HELENA, Mont. (AP) -- The state's Public Service Commission decided Tuesday to back off a proposal that would have allowed utilities to keep the salaries of their top three executives private.
The regulatory agency decided that instead of repealing a rule that says the salaries cannot be treated as confidential information, it will modify the rule. The unanimous panel voted to start work next week on a plan to clarify how companies can request that the salary information be treated confidentially.
Commissioners had voted earlier this year to start the process of repealing the rule, which had originally been put in place by different commissioners in 2010. The commission is killing the process by simply not finalizing the rule-making process.
The panel would just "let it die a natural death," said Vice Chairman Bob Lake.
The PSC said Tuesday that public comment showed a lot of opposition to repealing the rule. Commissioner Travis Kavulla, who opposed the original effort to repeal the rule, welcomed the change of direction.
"These businesses are monopolies. Most consumers have no choice where to get their water or power or natural gas, and they are required to pay rates established by the government for those services," Kavulla said. "Those rates include executive compensation costs, so why wouldn't consumers be able to know what they are paying for?"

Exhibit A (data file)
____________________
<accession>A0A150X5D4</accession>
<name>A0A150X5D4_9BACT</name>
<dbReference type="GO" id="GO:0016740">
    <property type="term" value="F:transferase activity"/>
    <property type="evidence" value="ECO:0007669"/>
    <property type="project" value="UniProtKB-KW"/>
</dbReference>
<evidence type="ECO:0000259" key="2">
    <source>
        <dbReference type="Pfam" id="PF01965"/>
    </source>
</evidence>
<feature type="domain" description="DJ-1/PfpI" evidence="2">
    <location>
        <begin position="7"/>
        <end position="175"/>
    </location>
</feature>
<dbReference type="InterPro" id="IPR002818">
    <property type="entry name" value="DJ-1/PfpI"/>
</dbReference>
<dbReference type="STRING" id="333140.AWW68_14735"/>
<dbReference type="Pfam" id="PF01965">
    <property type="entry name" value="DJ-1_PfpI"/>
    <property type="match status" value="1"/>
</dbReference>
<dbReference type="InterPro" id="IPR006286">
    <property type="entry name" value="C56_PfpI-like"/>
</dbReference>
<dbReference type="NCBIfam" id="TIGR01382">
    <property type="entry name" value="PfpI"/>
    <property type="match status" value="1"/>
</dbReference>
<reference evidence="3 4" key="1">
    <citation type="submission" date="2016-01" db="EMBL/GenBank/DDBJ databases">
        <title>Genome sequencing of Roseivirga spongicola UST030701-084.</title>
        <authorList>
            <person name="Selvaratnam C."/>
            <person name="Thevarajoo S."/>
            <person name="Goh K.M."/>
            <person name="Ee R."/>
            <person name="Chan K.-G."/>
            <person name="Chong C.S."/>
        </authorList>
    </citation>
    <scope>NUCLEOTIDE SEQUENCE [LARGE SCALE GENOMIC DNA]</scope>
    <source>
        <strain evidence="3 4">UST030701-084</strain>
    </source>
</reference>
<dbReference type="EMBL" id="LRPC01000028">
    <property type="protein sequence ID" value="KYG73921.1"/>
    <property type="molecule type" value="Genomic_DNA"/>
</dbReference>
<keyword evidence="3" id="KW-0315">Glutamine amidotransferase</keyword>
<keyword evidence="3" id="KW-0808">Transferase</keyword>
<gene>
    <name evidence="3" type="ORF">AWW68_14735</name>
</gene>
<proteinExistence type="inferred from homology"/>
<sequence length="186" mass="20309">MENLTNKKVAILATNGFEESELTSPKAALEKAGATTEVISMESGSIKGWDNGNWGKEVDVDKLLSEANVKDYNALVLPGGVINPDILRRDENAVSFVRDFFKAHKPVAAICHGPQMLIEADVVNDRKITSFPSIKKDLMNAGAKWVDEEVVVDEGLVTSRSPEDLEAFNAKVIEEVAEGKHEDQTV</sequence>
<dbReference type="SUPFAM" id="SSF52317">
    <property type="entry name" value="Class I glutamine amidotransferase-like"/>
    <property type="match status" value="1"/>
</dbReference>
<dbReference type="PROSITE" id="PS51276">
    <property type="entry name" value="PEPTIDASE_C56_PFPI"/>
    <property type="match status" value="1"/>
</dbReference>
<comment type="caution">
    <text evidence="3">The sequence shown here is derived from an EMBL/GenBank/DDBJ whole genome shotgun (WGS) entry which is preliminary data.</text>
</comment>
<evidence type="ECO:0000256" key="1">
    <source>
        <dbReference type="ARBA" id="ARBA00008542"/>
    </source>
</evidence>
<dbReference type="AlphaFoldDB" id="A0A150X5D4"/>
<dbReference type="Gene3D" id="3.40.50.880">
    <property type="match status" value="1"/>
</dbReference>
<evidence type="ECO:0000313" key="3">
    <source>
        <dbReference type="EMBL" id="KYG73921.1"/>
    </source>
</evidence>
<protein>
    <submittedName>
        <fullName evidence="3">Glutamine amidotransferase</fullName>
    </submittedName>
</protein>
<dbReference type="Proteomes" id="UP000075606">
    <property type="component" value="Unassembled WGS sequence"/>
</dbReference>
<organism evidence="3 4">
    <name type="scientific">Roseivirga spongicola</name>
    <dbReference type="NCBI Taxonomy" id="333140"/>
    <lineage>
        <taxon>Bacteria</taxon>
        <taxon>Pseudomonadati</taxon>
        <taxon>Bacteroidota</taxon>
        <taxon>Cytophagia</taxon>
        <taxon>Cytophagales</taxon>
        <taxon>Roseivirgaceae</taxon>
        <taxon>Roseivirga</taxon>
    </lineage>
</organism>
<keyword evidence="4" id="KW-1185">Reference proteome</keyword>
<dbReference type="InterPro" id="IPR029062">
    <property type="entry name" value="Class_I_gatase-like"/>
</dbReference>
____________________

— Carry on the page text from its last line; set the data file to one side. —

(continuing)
The commission had been told by opponents that the information is considered public under the state's constitutional right to know.
But Mountain Water Co., which provides water to the city of Missoula and surrounding areas, has sued the PSC and argued that the rule requiring disclosure violates the state constitution's right-to-privacy provisions and exceeds the commission's authority.
Lake said he hopes the proposed changes to the rule will also help settle that legal dispute.